After arriving safely in Charleston, we made our way to the hotel, where I learned that Derek Jeter, my hero since I was six years old and the person who I have modeled my game after, will be retiring after the 2014 season. My initial emotion was intense sadness, as I called my Dad and had a good cry for five minutes about how life as a Yankee fan will never be the same. This reaction may sound slightly dramatic, but my admiration for Derek Jeter goes way deeper than fan girl love of his good looks and superstar status. Other than my father, Derek Jeter is the person most responsible for my passion for baseball and softball. From his stance, to his fist pump, to his postgame interviews and demeanor, as well as his leadership and work ethic, I have both consciously and subconsciously copied nearly all aspects of Jeter’s game and have tried to incorporate them into my own since I was young. After taking some time to let the news of Jeter’s retirement sink in, I realized that despite my adoration for him, I wasn’t as upset about losing Derek Jeter the shortstop as I was about losing Derek Jeter the exemplar, and all that he has represented in my life over the last 16 years. Since Derek and the Yankees had such a profound impact on my childhood, and have inadvertently molded me into the athlete and competitor I am today, I feel that with Jeter’s retirement comes the end of an era in my life. Taking things one step further, Jeter’s retirement in October will occur during a time when I will have to start thinking about my life after softball. At the start of my senior year, as my favorite player of all-time says goodbye to the game he helped inspire me to love, I will also prepare to bid farewell to softball, thus bringing things full circle for me in my life as an athlete. This is a fact I am not yet ready to face, hence my emotional reaction. Luckily, I won’t have to deal with those tears for many days to come.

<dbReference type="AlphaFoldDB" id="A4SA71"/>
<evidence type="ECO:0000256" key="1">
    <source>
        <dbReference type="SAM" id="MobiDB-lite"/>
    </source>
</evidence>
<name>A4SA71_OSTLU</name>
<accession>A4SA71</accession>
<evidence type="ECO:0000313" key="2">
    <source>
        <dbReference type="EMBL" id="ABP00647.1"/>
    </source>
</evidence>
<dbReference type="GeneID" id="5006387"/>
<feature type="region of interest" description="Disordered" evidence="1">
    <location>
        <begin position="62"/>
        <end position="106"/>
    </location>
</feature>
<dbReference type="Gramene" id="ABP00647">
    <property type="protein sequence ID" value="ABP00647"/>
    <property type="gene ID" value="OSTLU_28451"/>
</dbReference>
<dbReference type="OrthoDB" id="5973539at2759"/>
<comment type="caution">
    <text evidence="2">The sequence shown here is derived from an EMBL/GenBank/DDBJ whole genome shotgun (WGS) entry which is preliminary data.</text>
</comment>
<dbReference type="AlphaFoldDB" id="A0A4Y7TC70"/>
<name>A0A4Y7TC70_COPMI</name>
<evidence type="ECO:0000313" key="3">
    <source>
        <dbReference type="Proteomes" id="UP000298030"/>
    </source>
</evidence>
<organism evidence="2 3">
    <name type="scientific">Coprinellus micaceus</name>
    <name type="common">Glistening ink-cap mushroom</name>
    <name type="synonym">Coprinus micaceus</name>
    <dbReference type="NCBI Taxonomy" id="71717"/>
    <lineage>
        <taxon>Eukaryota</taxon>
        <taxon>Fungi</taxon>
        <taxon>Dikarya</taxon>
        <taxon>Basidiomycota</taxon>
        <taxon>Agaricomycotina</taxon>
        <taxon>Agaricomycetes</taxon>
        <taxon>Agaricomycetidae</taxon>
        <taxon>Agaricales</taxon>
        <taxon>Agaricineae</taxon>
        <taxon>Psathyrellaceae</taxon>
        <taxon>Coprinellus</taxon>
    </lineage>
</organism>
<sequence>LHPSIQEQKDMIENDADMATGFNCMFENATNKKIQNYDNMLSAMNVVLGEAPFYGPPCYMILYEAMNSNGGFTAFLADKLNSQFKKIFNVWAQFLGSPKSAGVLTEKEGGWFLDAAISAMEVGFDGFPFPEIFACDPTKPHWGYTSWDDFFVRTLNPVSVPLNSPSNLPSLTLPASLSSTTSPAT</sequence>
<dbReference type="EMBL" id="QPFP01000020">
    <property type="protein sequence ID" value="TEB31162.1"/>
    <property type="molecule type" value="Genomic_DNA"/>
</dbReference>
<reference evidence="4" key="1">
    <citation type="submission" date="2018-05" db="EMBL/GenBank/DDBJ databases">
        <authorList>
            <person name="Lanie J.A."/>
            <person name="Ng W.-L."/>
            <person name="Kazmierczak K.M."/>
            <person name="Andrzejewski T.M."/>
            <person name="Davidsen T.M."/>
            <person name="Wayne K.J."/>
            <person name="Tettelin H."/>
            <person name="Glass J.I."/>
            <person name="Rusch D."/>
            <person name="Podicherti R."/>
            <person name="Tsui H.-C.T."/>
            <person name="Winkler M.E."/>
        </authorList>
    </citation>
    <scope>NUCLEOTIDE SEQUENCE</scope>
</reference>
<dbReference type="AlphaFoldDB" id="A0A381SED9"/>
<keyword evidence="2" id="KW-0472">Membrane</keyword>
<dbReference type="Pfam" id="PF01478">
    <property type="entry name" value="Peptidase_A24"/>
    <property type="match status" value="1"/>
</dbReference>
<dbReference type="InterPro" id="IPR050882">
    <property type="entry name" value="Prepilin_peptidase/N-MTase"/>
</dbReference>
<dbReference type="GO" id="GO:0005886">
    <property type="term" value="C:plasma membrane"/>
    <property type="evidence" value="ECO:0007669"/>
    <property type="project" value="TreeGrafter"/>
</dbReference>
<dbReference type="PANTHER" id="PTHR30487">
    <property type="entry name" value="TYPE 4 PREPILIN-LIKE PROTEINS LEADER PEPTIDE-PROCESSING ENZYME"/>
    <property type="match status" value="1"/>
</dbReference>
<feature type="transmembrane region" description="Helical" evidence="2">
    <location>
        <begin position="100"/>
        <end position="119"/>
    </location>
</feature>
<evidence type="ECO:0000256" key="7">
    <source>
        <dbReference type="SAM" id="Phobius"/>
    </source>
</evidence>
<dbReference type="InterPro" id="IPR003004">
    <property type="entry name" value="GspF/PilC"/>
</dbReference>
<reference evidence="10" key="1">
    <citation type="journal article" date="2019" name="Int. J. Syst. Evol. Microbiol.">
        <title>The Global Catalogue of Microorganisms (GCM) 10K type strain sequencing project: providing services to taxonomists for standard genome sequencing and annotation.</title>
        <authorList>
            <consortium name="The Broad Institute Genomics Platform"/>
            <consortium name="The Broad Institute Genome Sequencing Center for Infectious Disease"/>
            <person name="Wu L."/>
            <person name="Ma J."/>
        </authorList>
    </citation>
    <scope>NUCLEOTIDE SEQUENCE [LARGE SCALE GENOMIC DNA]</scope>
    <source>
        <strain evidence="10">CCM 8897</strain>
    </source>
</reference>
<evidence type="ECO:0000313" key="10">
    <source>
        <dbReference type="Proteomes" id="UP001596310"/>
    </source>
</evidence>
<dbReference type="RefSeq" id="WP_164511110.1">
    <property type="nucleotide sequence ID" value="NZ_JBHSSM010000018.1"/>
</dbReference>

Getting back to the diamond, we Rams are preparing for a challenging weekend ahead at the College of Charleston. After finishing two and one last weekend at UCF, we are pretty happy with our showing, but know that we can play even better than we did. With the bitter taste of defeat in our mouths after a 2-1 loss to UCF on Sunday, I believe we will be playing with a chip on our shoulders this weekend to avenge that loss and get to where we need to be as a team.